Canada is betraying its Aborigines, who must deal with dreadful living conditions, poor healthcare and discrimination, the country’s top Aboriginal leader said in a fiery speech on Tuesday.
Aborigines, who make up about 1.2 million of Canada’s 34.5 million population, suffer high levels of poverty and crime. Unemployment and suicide levels are highest among Aborigines, especially on the remote reserves and settlements that dot the country’s north.
Dismaying conditions in the isolated community of Attawapiskat in northern Ontario — where a severe housing crisis means people are living in tents as temperatures dip down toward minus 40oC — have been at the center of media attention since last week, embarrassing the federal government.
“Canada saw for the first time last week what we see every day, what our people live with day in and day out,” said Shawn Atleo, national chief of the Assembly of First Nations.
“Some of our communities — too many of our peoples — live in appalling conditions. This is a national disgrace, and we have reason to feel angry and betrayed,” he told an Ottawa gathering of Aboriginal leaders.
Atleo said Aborigines were living through “a tragic, frustrating and even terrifying time.”
He said the Attawapiskat debacle could be a moment of reckoning that helps Aborigines gain more control over their lives.
Successive Canadian governments have for decades struggled to improve the life of Aborigines, who want more federal spending and a much greater say over what happens to the resources on their land.
The increasing sense of frustration is helping bolster Aboriginal opposition to Enbridge’s planned C$5.5 billion (US$5.4 billion) Northern Gateway oil pipeline, which would take crude from the Alberta oil sands to the Pacific across land belonging to many Aboriginal tribes.
Ottawa currently spends about C$11 billion a year on the Aboriginal population, which leaders of Aboriginal tribes say is not enough.
Canadian Federal Indian Affairs Minister John Duncan, expressing concern about possible mismanagement at Attawapiskat, appointed an outside specialist to oversee the settlement’s finances, but the specialist was forced to leave almost as soon as he arrived.
Opposition legislators described the move as crass.
“It is a truly terrifying situation for the people there to have a government whose only response to the situation of urgency and emergency is to send in an auditor,” said Bob Rae, interim leader of the Liberal Party.
Canadian Prime Minister Stephen Harper responded that Ottawa would respond to the community’s needs.
He is scheduled to meet Atleo in Ottawa on Jan. 24 to discuss ways of improving the lives of Aborigines.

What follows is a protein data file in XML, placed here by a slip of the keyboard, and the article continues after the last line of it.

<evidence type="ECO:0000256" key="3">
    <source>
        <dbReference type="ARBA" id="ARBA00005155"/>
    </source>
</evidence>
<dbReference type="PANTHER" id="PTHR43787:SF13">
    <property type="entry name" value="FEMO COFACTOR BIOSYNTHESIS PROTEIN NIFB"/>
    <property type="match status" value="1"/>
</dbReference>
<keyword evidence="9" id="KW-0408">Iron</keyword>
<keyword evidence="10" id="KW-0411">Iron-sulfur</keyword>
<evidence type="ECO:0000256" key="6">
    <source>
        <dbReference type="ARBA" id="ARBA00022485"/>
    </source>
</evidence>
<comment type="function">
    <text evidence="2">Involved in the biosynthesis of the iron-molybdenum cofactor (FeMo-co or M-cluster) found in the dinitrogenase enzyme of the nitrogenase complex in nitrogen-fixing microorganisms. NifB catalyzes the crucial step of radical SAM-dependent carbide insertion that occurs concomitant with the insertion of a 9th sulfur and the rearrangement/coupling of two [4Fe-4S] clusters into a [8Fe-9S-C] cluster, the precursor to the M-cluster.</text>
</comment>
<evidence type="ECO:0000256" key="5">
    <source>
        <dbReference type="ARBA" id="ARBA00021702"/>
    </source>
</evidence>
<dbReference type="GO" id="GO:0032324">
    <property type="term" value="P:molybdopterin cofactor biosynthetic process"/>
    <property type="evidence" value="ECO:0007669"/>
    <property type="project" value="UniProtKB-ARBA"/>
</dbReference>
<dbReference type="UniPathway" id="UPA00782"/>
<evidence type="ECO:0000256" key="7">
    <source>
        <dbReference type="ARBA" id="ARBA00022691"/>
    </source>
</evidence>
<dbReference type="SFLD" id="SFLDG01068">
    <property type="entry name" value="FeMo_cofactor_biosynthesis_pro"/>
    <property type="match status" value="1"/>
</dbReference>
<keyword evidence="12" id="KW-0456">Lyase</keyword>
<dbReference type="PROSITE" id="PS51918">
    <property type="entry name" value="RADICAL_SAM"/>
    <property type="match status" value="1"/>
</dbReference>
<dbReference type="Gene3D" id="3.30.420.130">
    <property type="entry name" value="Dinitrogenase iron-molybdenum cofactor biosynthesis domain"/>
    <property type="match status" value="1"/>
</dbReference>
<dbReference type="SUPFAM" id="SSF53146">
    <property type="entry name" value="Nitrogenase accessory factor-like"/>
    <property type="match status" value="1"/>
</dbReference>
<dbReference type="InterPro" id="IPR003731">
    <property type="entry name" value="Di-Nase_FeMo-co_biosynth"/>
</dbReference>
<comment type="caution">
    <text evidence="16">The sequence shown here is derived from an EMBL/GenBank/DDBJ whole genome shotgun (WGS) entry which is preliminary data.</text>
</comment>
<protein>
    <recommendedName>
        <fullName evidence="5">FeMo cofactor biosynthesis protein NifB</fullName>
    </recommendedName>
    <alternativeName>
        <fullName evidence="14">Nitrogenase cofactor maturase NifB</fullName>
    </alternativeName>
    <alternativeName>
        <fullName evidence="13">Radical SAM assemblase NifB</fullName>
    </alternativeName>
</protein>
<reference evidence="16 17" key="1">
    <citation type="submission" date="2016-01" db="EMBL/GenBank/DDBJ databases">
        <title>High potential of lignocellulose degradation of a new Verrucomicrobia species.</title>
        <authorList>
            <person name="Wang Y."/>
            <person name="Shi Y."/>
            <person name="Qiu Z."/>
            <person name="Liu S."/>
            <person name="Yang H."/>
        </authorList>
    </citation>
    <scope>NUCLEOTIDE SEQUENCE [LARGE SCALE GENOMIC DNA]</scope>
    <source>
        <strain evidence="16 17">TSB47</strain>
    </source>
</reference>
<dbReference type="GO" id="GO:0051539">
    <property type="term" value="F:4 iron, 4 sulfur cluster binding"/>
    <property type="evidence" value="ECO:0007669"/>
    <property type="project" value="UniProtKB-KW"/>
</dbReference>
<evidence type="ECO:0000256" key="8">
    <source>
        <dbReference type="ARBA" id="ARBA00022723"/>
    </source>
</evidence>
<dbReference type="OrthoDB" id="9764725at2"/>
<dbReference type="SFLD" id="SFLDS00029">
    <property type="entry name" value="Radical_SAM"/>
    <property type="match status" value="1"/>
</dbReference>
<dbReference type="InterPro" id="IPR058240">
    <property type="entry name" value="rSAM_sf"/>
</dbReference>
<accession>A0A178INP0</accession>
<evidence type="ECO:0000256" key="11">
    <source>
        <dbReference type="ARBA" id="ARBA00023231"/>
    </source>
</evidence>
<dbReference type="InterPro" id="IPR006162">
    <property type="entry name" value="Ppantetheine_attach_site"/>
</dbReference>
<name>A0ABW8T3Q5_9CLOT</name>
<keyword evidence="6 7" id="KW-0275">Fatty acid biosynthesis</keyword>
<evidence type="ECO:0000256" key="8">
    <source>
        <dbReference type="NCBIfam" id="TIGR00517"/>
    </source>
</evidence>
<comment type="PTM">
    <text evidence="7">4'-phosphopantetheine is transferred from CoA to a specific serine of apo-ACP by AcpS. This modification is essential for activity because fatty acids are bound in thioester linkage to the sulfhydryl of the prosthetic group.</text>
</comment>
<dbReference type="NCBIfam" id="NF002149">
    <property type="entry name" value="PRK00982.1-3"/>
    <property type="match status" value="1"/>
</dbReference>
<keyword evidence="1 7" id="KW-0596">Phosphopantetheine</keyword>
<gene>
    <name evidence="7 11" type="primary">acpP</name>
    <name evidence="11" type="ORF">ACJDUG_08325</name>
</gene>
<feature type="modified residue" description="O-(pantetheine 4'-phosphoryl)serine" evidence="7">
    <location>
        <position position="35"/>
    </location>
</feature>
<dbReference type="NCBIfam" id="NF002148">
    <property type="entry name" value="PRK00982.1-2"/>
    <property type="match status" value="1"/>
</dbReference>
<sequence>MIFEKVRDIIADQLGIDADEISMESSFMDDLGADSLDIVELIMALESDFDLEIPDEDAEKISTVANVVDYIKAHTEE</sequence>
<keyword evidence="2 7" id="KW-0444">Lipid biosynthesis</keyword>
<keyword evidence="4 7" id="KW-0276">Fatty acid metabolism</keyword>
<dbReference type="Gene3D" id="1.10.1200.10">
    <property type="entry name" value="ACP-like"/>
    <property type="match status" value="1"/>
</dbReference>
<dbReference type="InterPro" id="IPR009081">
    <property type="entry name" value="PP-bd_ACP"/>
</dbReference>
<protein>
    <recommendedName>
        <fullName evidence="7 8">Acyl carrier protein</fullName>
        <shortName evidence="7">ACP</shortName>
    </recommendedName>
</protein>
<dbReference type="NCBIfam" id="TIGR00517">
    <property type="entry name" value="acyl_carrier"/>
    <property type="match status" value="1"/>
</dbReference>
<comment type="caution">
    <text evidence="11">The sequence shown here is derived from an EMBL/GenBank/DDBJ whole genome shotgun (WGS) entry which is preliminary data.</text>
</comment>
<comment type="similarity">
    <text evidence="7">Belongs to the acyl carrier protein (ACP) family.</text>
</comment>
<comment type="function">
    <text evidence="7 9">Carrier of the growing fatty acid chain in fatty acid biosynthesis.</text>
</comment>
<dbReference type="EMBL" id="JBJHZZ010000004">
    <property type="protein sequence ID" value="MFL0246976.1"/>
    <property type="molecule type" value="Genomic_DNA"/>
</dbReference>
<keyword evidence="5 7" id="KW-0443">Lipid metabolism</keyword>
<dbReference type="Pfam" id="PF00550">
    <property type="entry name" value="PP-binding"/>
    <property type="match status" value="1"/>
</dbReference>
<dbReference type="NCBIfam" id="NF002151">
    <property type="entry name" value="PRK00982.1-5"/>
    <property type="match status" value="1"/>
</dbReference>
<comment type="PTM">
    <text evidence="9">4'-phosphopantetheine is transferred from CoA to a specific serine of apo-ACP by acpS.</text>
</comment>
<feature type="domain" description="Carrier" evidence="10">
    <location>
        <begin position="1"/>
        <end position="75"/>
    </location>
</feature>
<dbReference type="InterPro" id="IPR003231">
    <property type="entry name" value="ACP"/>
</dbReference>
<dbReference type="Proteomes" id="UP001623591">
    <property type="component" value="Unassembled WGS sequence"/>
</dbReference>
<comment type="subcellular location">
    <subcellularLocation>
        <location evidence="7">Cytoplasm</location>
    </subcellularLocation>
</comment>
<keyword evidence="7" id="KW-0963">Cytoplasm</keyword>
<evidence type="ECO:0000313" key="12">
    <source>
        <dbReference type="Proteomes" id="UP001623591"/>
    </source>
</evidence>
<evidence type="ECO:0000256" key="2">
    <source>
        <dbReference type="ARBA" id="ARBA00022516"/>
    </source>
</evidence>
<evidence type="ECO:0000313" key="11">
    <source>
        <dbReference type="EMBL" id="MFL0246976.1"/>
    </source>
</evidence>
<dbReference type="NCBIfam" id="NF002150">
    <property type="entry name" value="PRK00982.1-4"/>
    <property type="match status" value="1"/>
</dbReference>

EVOLVING SITUATION: Of the latest cases, 23 percent were found to be asymptomatic, but the coronavirus strain in Da Nang is more contagious, authorities said A COVID-19 outbreak that began in the Vietnamese city of Da Nang more than a week ago has spread to at least four city factories with a combined workforce of about 3,700, state media reported yesterday. Four cases were found at the plants in different industrial parks in the central city that collectively employ 77,000 people, the Lao Dong newspaper said. Vietnam, praised widely for its decisive measures to combat the novel coronavirus since it first appeared in late January, is battling new clusters of infection having gone for more than three months without detecting any domestic transmissions. Authorities yesterday reported one new
‘COVIDIOTS’: Politicians condemned the protest that came amid surging infections in the country, while a marcher said government-induced fear weakened the body Loudly chanting their opposition to masks and vaccines, thousands of people on Saturday gathered in Berlin to protest against COVID-19 restrictions before being dispersed by police. Police put turnout at about 20,000 — well below the 500,000 organizers had announced as they urged a “day of freedom” from months of virus curbs. Despite Germany’s comparatively low toll, authorities are concerned at a rise in infections over the past few weeks and politicians took to social media to criticize the rally as irresponsible. “We are the second wave,” shouted the crowd, a mixture of hard left and right and conspiracy theorists, as they converged
Three Micronesian sailors stranded on a remote Pacific island have been found alive and well after a rescue team spotted their giant SOS message written into the sand on a beach. Australian and US military aircraft found the three men on tiny Pikelot island, nearly 200km west of where they had set off. Rescuers said that the men were “in good condition” with no significant injuries. The men had been missing for three days after their 7m skiff ran out of fuel and strayed off course. Authorities in the US territory of Guam raised the alarm on Saturday after the men failed to complete
A cat that went missing on a family holiday on the shores of Loch Lomond, Scotland, has been identified 12 years later. Tortoiseshell-and-white Georgie spent October half term in 2008 with her owners at the Rowardennan campsite, but vanished as they were due to return home to Greater Manchester, England. After a search of the site the Davies family departed without Georgie, hoping the three-year-old microchipped feline would be located by someone. Over the intervening 12 years, she remained close to the Queen Elizabeth Forest Park site, being fed and cared for by campsite staff and holidaymakers. After the COVID-19 pandemic hit and lockdown